Giving to charity can not only lower your tax bill, but it can also help you feel like you’re making a positive impact on the world. But according to the Federal Reserve, nearly 40% of Americans would struggle to cover a $400 expense using cash or savings, so how do you balance giving back to the world if you’re already working to stretch your paycheck?
With some creative thinking, you can have a positive impact on the world without sacrificing your personal savings goals. The first step would be to make sure you’re using one of the best savings accounts available to maximize your savings potential. Then work your way through our list of ideas and pick one (or more) that fits with your situation and the things you have available around you.
Here are some of the many ways you can approach giving back without sacrificing your financial goals.
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1. Start a found-coin challenge
People drop coins all the time, and though it may not seem worth it to pick up every penny you see, it can add up fast, especially if other people are joining in the challenge.
Start by talking to your family members, friends, or even your co-workers to see who wants to join, then agree on a charity you want to support. Every time someone in your group finds a coin, they put it in a jar. To accelerate the process, you could even agree to add any change you get back at the grocery store or gas station.
Once the jar is full, you can donate it to the charitable organization you decided on, then you can start all over with the same charity or a different one.
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2. Sign up for Acorns
Acorns is a financial technology company that specializes in micro-investing. Micro-investing is when you invest money in small increments, buying fractions of shares in a company or an exchange-traded fund.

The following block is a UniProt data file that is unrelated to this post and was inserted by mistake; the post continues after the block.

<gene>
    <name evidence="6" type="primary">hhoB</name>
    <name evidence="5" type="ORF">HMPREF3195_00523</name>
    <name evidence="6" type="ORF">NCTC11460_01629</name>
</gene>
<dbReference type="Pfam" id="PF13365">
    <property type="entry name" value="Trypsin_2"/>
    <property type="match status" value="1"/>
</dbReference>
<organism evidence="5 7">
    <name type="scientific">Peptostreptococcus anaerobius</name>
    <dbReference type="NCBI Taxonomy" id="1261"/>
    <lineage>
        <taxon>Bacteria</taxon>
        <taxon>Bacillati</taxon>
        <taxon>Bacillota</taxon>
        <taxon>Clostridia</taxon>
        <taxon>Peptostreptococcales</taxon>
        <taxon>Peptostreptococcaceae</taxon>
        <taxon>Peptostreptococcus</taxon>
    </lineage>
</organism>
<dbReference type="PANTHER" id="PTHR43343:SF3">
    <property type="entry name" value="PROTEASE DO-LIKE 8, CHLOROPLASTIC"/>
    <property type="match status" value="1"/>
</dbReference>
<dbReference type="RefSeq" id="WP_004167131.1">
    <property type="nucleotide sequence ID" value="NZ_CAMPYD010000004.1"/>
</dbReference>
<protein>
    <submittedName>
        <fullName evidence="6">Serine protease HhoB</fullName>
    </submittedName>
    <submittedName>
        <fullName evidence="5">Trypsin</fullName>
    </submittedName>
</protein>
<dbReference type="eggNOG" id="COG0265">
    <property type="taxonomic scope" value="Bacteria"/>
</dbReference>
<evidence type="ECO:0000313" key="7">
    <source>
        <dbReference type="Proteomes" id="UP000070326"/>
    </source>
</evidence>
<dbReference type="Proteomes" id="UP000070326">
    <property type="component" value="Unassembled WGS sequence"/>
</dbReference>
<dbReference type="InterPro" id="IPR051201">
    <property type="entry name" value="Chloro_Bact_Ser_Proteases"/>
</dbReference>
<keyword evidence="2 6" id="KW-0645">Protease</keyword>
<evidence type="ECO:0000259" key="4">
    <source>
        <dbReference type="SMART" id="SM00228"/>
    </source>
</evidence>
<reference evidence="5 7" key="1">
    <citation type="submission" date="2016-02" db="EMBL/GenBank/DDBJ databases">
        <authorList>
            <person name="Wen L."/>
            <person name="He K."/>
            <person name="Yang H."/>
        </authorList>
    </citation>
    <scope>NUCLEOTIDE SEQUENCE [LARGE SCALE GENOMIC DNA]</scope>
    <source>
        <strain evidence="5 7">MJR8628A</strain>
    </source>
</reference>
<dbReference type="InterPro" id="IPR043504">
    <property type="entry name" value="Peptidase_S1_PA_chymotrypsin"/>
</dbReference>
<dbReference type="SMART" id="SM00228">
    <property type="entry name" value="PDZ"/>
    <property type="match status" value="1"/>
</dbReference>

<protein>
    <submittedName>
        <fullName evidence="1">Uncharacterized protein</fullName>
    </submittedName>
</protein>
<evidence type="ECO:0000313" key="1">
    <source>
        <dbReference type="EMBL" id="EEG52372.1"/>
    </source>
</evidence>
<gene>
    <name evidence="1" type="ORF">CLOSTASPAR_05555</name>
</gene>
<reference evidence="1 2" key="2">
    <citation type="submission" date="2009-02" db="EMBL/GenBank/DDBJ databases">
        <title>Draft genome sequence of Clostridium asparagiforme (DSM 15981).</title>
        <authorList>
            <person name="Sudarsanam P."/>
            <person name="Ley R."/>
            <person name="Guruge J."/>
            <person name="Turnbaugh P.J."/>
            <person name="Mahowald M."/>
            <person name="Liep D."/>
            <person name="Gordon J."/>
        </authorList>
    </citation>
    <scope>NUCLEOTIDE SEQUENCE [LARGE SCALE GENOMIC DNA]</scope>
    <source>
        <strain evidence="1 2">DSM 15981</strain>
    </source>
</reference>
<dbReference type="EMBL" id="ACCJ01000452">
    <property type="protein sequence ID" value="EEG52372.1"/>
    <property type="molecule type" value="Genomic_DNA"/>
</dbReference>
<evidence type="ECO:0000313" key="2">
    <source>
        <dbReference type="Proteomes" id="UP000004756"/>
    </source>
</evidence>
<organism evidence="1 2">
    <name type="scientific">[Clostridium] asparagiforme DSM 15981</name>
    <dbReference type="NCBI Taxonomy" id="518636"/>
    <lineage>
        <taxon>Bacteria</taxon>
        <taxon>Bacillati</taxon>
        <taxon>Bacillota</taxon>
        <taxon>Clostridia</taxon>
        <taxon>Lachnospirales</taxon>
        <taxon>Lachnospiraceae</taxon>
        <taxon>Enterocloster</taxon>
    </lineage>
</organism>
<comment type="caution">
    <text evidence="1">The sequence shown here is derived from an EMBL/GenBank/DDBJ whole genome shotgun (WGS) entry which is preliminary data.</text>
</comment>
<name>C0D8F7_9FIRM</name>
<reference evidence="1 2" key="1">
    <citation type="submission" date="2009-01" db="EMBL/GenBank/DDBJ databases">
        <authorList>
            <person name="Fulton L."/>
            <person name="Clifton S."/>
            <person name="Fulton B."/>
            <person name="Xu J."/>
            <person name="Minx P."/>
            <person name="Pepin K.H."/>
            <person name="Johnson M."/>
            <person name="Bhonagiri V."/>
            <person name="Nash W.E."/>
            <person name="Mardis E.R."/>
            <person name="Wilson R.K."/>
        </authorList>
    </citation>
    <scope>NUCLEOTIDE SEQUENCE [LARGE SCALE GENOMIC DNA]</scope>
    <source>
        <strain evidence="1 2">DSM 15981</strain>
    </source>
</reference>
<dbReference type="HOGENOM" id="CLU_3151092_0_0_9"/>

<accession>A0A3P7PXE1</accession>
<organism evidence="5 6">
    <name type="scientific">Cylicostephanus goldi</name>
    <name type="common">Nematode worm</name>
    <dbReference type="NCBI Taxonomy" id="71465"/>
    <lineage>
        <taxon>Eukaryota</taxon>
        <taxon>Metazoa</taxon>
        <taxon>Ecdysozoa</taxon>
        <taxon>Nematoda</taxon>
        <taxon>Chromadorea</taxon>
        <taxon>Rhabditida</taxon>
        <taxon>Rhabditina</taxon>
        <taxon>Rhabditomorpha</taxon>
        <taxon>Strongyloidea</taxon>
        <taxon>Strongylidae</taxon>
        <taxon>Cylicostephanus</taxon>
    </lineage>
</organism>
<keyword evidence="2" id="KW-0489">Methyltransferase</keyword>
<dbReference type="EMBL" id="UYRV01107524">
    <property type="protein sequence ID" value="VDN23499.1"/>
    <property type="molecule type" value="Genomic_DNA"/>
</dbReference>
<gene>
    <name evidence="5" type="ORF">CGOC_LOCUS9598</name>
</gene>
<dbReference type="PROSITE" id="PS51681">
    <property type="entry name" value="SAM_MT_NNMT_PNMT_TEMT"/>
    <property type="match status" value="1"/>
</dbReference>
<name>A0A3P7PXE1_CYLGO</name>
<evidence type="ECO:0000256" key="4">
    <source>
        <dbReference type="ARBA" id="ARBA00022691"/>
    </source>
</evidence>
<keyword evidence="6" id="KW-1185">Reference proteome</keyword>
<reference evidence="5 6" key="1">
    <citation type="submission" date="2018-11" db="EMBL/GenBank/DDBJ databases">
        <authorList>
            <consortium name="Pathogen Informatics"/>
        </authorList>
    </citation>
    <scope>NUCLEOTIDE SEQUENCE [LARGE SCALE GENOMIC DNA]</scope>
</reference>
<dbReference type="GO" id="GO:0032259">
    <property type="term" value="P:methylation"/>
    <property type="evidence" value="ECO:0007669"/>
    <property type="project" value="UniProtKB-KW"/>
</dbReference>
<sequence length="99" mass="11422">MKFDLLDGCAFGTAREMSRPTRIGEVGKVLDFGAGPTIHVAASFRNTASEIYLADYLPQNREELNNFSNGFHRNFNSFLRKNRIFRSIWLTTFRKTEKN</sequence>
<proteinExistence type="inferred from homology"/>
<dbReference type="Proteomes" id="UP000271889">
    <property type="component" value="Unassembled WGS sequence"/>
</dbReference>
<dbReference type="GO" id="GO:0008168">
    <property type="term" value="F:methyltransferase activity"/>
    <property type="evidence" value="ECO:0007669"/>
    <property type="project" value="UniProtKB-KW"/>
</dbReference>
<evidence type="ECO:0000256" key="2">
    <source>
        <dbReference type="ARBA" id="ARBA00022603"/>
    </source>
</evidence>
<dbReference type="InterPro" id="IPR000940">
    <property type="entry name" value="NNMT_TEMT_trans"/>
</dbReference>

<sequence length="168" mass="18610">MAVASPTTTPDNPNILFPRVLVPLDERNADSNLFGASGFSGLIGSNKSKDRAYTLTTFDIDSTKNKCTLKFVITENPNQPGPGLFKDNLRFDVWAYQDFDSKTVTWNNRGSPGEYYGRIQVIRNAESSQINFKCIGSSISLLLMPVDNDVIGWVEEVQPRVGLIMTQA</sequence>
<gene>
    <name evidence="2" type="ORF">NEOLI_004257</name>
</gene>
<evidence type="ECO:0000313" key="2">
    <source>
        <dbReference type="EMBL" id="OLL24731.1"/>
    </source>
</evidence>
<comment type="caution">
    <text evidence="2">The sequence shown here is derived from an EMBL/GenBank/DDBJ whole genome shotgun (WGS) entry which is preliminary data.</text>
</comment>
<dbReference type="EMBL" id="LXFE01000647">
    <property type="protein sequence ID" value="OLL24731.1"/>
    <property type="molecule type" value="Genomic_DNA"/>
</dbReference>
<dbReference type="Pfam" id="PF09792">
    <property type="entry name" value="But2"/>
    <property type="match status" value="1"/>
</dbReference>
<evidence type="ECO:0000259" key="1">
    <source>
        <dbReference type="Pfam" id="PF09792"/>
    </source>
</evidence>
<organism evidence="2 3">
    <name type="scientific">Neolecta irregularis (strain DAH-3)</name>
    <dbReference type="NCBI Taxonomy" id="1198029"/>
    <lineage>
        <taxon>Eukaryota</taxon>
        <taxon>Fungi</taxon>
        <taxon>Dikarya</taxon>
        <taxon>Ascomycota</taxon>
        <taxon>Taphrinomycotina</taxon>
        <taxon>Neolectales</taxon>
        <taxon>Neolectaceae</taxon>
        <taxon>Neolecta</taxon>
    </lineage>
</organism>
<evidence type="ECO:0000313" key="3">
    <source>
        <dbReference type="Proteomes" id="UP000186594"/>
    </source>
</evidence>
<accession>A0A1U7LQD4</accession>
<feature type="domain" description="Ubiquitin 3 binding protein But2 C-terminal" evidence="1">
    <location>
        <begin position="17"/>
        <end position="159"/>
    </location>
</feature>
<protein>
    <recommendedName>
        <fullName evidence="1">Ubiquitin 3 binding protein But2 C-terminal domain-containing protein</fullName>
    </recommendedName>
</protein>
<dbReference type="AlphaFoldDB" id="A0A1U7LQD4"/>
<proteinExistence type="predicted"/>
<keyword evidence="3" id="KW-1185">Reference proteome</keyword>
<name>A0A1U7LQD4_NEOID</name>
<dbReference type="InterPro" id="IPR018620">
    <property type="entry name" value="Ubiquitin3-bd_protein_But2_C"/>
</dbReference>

Each time someone joins Acorns, the company plants one tree through its partner, One Tree Planted. When you start inviting friends to join, they’ll be able to help plant trees as well.
Plus, with its micro-investing platform, you’ll be able to start working toward your savings goals without needing too much money. It’s especially a good starting point if you’re just learning how to invest money.
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3. Volunteer your time
Money goes a long way with charitable organizations. But sometimes, what they need the most is your time. Whether it’s cleaning up a local park, visiting the elderly, helping out at the homeless shelter or soup kitchen, or building a house with Habitat for Humanity, there are countless opportunities to donate your time.
Some volunteer opportunities may be seasonal in nature. For example, during the holidays, you may opt to deliver donated toys and other gifts or help with the seasonal onslaught of donations to the local food bank. There’s no shortage of need so just find a volunteer opportunity that matches your passions.
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4. Buy mutual funds
Instead of looking for ways to split your focus between saving and giving back, why not do both at the same time? Socially responsible mutual funds are gaining popularity, and they can give you a chance to do good and earn returns.
These mutual funds use social screening to avoid investing in companies considered to have a negative impact on society or the environment. By investing in one of these funds, you could be investing in environmental conservation, human rights, public health and more.
Just be sure to still do your due diligence on the fund’s performance and fees. Because socially responsible funds are becoming more widely available, you’ll have choices.
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5. Volunteer your expertise
Doing on-the-ground volunteer work is important. But if you have a particular set of skills or experience that a nonprofit organization could use, it could make a serious impact.
For example, if you have a background in finance, grant writing, fundraising, or outreach, you could take some time to consult with local charities to help them improve their effectiveness. Depending on the consulting you can provide, you may not even need to be physically present to make a difference.
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6. Give blood
Donating blood meets two important criteria in terms of your potential giving goals: it doesn’t cost a penny, and it can make a significant difference to people in need. According to the American Red Cross, one donation could save up to three lives.